Three days a week, I work in center city at my summer internship with Get Covered America, a healthcare nonprofit organization. At GCA, I’m one member of a team of Fellows who have the opportunity to engage with the local communities of Philadelphia to connect them with resources and ultimately, have them enroll in health insurance plans made possible through the Affordable Care Act.

Alongside the grander and more meaningful aspects about this fellowship, I would like to say that I heavily enjoy its simplicities: riding the train on a daily basis, being located in the bustle of center city Philadelphia, working with a team of other college students, and just having the general air of adultness going to work in the office.

We celebrated the King v Burwell SCOTUS decision with giant cupcakes.

More importantly, I get hands-on experience with working for a nonprofit, and working in the public health field, all while meeting so many people – from the eccentric and motivated GCA Pennsylvania team, to the dedicated volunteers from all over the city, to the uninsured of Philadelphia.

Heather, another Fellow, and I tabling at a service summit in Southwest Philadelphia!

All the while, however, I have been unable to escape Hopkins, despite being away from Baltimore this summer. Hopkins infiltrates your life – in more of a mutualistic than parasitic fashion. Almost every aspect of my internship is related somehow to my experience at Hopkins, and it’s not just the frighteningly similar amount of coffee I drink both in Baltimore and in Philadelphia.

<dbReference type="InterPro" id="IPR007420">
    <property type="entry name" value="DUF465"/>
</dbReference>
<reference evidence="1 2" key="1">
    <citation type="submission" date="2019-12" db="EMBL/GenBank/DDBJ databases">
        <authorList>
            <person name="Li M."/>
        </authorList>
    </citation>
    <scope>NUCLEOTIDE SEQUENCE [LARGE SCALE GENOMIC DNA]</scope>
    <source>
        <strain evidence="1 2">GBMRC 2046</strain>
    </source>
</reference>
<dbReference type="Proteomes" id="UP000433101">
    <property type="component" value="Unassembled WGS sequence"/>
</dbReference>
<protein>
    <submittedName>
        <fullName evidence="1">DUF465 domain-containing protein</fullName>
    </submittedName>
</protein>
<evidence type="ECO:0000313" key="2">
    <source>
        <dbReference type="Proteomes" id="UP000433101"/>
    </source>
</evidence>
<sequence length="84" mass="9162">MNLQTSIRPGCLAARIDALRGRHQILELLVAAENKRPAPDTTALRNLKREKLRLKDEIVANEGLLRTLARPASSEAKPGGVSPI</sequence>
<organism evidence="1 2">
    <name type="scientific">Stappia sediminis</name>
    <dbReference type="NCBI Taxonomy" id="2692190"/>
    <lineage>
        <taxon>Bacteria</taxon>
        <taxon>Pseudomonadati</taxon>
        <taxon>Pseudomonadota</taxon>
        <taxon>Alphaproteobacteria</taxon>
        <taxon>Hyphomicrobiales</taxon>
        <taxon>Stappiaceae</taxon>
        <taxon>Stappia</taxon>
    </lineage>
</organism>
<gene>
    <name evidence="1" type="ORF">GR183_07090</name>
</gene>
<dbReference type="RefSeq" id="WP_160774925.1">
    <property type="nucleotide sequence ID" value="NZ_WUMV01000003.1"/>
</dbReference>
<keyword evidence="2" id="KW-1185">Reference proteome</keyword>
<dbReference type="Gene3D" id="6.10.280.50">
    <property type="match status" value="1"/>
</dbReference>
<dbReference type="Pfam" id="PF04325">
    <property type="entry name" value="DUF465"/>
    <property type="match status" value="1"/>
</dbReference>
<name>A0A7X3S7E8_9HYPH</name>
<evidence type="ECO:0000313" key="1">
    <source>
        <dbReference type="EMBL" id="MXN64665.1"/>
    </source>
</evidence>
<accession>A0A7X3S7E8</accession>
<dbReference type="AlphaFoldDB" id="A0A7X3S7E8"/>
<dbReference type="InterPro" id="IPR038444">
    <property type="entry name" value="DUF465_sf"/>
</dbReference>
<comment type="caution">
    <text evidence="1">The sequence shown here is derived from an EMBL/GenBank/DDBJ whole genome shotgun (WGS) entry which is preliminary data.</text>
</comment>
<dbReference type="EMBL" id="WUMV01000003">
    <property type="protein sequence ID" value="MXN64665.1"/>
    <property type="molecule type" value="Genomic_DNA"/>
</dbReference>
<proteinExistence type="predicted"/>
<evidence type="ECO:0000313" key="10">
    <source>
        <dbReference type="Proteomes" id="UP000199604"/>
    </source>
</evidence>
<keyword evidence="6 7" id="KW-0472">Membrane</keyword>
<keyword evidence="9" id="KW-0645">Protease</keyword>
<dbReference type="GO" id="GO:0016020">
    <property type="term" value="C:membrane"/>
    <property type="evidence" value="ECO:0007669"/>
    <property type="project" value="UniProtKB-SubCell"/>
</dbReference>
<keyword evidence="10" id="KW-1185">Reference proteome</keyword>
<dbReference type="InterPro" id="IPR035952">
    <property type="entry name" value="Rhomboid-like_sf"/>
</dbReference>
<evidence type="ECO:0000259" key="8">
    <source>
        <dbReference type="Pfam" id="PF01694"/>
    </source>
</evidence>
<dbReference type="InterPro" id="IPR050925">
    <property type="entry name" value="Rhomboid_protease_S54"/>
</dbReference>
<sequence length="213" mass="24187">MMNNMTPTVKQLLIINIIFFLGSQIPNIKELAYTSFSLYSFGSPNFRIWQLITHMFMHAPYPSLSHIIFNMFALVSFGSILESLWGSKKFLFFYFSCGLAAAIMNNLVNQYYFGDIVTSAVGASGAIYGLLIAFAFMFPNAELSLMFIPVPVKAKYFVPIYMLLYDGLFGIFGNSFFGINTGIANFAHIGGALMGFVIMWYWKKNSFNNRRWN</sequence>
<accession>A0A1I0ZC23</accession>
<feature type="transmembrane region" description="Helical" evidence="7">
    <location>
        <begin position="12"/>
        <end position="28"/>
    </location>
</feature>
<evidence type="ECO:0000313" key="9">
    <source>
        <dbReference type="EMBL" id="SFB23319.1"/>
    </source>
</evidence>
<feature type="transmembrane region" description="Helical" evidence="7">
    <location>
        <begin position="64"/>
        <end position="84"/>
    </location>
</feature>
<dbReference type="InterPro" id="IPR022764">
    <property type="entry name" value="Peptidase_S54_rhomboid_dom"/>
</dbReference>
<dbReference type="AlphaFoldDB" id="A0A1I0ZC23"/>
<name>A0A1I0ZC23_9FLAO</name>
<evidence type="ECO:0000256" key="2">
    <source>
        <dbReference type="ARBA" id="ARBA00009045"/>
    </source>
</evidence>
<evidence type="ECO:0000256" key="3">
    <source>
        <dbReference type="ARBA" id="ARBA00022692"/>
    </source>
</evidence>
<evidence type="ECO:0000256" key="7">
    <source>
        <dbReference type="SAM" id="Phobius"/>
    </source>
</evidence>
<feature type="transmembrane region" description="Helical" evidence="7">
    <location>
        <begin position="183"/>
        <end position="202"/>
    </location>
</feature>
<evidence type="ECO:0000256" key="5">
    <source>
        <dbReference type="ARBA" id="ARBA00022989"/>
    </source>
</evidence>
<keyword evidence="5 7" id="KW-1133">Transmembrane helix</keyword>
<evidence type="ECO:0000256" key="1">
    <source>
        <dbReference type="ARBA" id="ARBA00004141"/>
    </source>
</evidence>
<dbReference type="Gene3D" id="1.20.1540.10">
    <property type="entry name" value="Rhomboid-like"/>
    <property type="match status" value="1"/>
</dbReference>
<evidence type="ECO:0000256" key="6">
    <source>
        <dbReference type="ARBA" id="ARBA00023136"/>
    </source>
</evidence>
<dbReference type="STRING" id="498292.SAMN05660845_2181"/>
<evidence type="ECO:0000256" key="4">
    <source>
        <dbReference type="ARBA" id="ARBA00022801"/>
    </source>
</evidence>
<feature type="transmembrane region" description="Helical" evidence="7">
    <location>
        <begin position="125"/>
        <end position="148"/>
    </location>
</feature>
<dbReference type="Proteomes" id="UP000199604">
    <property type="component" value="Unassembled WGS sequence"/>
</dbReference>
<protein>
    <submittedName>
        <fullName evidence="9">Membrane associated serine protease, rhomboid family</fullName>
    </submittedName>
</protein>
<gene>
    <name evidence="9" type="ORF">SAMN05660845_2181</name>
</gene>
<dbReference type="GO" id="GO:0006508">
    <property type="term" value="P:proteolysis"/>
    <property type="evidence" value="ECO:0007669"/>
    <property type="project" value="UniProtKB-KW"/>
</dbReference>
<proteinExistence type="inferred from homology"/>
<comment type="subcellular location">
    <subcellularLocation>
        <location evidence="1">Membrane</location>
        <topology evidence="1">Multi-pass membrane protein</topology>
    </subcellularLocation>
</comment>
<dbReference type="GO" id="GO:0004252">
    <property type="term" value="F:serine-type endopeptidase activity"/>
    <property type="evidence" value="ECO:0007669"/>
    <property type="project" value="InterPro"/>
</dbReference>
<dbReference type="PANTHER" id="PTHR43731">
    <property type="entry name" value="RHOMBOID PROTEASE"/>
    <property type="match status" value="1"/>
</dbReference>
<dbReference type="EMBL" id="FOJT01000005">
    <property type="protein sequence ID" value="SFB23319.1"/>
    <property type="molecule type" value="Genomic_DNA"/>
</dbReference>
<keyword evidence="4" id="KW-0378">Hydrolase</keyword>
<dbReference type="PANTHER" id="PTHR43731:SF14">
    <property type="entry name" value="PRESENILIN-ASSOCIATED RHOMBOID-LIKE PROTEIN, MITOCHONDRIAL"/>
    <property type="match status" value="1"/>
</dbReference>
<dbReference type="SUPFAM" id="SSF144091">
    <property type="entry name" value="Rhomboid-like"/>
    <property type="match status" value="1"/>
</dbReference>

I am doing public health work.

Most obviously, my internship is centered around public health. I am legitimately using what I learned in class in real life, and learning more – especially about Medicaid and the actual process of enrollment. Because I took Fundamentals of Health Policy and Management last semester, I am equipped with knowledge of the ins and outs of the Affordable Care Act and use it every day at Get Covered America. I even have an answer to the question, “What’s your favorite part about the Affordable Care Act?”

No denial of coverage for pre-existing conditions. And yes, this question has already been asked in the office.

I am crunching numbers.

A lot of people I have talked to about my two majors don’t usually see the interaction between applied mathematics and statistics, and public health immediately. This internship is just one of the many ways they do. We’re looking at census data to measure Marketplace and Medicaid eligibility and enrollment. We’re analyzing which regions in Philadelphia need the most help and in what ways. We’re using numbers from our own organization’s national database to choose which strategies are best for consumer outreach.

I am reminded the importance of the humanities.

Our team isn’t just all public health buffs and data nerds. We need the humanities, a sort of hidden gem at Hopkins, to make our campaign successful.

We need effective communication through writing to convey our efforts to the public. Our communications department is vital in spreading the word of our work in order to reach more people that we can help, and people that can help us.

And we need foreign language to overcome the language barriers between our team and consumers that cannot speak English but still need our help getting enrolled. Philadelphia is a city of many ethnicities, and we need people that can speak different languages from Spanish, to Somali, to Vietnamese.

And I am planning events.

I see the Hopkins Organization for Programming at Get Covered America. Planning our enrollment events is just like planning our on-campus events: utilizing marketing, finding partners, and reserving the perfect location to target the right audience. We might not give out free food and t-shirts here, but we do give out free health insurance enrollment assistance, which I guess is just as good.